Staying alive was no simple thing in the skies over Europe in the spring of 1944. A lot of men couldn’t. It was a bad thing to dwell on if you were a fighter pilot, and so we told ourselves we were dead men and lived for the moment with no thought of the future at all. It wasn’t too difficult. Lots of us had no future and everyone knew it.
From all that I have read and heard, that was the way many fighter pilots lived and stayed sane: they lived only for the moment. Great bonds and lifelong friendships were formed among many of those flyers in World War II who, day after day, went up to face deadly threats in the skies. Many flyers eschewed forming close relationships with any of their comrades given the familiar and gut-wrenching experience of one’s best friend in the unit not returning from a mission.
Imagine the added uncertainty, anxiety, and excitement the Flying Tigers must have felt when boarding a ship at San Francisco in July of 1940 headed for Hong Kong with an ultimate destination somewhere in the strange environs of Burma. They, of course, knew full well that they would be flying as “lend-lease” mercenaries for the Republic of China under its leader, Chiang Kai-shek, with only tenuous ties to the U.S. military with its customary lines of support. This was to be “adventure in spades,” and most understood and readily accepted the challenges they were about to face. Flying with the Tigers out of Burma was nothing like being based in England! For one thing, Chinese, not English, was the dominant language among most of the local support crew comprised of armorers, second-level mechanics, and general helpers. Crew chiefs and lead mechanics were, in-general, like the pilots: AVG recruits from the States.
What prompted these volunteers to go on such an uncertain adventure? Certainly money was one motivation: the pay was very high, and pilots were awarded a $500 bonus for every victory in the air – a lot of money, back then. Then there were others who wanted to help in the effort to stem Japanese aggression in the Pacific as well as those who could not resist the call to unmitigated adventure in a far-off and unfamiliar part of the world. There were many of the latter, individuals who shunned security and comfort for the chance to satisfy their yearnings.
“You will regret most the things in life you did not do, not the things you did!”
Mark Twain’s wise admonition coupled with the irresistible mystique of the fighter pilot and my father’s aviation legacy persuaded me to finally take the plunge on Memorial Day, 2018, and buy a ticket-to-ride in the dual-seat/dual-control trainer version of the P-51D Mustang operated by the Collings Foundation. The chance to experience and to actually fly the most iconic fighter of World War II was one of the great thrills of my life. Here is a segment of my blog-post account of that flight that represents my best effort to encapsulate in words the powerful mystique that surrounds that era of wartime aviation:
I wanted to experience, as best I could, what it must have felt like to ride out to the flight-line in a far-away place on a cold, early dawn, to greet your crew-chief who got up even earlier to prepare your plane, and then to clamber into the cockpit for yet another mission over Germany. Your crew chief helps you strap-in and briefs you on the status of your airplane. You look at him and he looks at you, briefly, each realizing that you might not come back from today’s mission. Then you close the canopy to form an eerie silence, and your crew-chief slides off the wing to the ground – perhaps the last human you will see…at least for several hours. At your touch of the starter, the big four-bladed propeller slowly turns, and turns some more, and turns some more, and finally the powerful, twelve-cylinder Rolls-Royce/Packard Merlin engine coughs and belches its way to life, shaking the cockpit in the process. In a matter of seconds, the big Merlin engine settles into a smooth, steady cadence and you are set to face the great unknowns that await all pilots on such missions.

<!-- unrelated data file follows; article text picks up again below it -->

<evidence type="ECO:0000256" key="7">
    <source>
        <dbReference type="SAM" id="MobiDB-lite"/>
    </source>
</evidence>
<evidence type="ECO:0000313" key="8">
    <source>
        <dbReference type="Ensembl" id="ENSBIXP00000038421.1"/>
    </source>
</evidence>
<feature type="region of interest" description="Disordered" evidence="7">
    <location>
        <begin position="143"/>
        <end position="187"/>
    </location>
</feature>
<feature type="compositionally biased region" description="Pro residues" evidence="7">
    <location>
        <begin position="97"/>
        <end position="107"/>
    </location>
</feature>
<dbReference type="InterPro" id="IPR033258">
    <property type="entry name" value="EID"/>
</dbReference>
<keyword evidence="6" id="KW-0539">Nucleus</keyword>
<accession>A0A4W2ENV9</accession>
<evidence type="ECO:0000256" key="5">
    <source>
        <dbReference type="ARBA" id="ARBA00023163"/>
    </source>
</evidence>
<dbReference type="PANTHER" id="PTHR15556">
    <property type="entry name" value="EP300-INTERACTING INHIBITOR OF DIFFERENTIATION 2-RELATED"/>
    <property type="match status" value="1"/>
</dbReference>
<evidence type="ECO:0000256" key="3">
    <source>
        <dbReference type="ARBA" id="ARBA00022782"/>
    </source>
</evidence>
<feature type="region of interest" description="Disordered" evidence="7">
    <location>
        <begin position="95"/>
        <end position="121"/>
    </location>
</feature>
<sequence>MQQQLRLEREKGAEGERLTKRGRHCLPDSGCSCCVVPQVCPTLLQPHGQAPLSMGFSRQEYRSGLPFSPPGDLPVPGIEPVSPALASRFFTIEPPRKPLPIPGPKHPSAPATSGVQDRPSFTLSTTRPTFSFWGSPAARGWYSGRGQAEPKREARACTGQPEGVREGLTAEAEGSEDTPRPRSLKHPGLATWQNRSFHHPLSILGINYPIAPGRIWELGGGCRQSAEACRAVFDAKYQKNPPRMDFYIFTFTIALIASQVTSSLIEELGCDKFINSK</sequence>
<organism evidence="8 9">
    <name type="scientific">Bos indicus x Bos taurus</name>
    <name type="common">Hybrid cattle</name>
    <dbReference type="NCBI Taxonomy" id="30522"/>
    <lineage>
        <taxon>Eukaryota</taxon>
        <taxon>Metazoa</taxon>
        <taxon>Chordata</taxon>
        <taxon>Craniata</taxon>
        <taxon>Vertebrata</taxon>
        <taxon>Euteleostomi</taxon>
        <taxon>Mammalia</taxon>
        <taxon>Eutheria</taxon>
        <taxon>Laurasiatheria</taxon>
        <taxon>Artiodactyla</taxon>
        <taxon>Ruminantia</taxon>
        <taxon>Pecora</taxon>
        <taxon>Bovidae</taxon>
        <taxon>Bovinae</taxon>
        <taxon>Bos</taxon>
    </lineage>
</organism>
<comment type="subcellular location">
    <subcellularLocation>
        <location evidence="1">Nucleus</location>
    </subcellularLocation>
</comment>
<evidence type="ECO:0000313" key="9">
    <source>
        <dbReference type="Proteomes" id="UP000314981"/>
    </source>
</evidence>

To capture some essence of that scenario in a real P-51 Mustang is what drove me to do what I did last Monday. What better way to pay tribute to the memory of our flyers than to take to the skies over Livermore in a vintage airplane on an absolutely gorgeous, cloud-free day like Monday, May 28, 2018. It was everything I had hoped it would be, and more. I will never forget the experience.
Photo: Collings Foundation
Meet James Howell Howard: Ace and Medal of Honor Recipient
Tigers: James Howard on the right. Howard went on to fly P-51 Mustangs in the European theatre. He is the first and only pilot ever awarded the Congressional Medal of Honor for heroic service in Europe. Greg “Pappy” Boyington was the only pilot ever accorded the same honor in the Pacific Theatre.
James Howell Howard (above picture) and his story first ignited my deeper interest in the Flying Tigers. I learned of him from a family relation who knew of my interest in aviation. I am thankful for the lead that got me started down this fascinating trail.
James Howard, like several other surviving AVG pilots, left behind their memories in book form and via numerous interviews for which they were much in demand.
They are gone, now – all of them, but their memory will linger long after many other recollections of wartime will have been lost and forgotten. The mystique of those who flew in World War II is powerful – a challenge to express in meaningful words for those of us who like to write.
These aviation interests of mine stem from an “aviation legacy” left me by my father’s longtime passion for and involvement in aviation. I have written about that in some detail in various blog posts. Only late in life, did I fully realized just how deeply ingrained in my psyche was everything aviation, thanks to my father.
No wonder, then, that the subject of The Flying Tigers would eventually find its way into a blog post of its own!
50th anniversary “first-day cover” from Sept. 6. 1990 celebrating the Flying Tiger’s creation and featuring the Chennault stamp’s “first day of issue.” Chennault’s home-town was Monroe, Louisiana. This collectable cover carries the autographs of six members of the early organization including top ACE pilots, David Lee “Tex” Hill and Dick Rossi.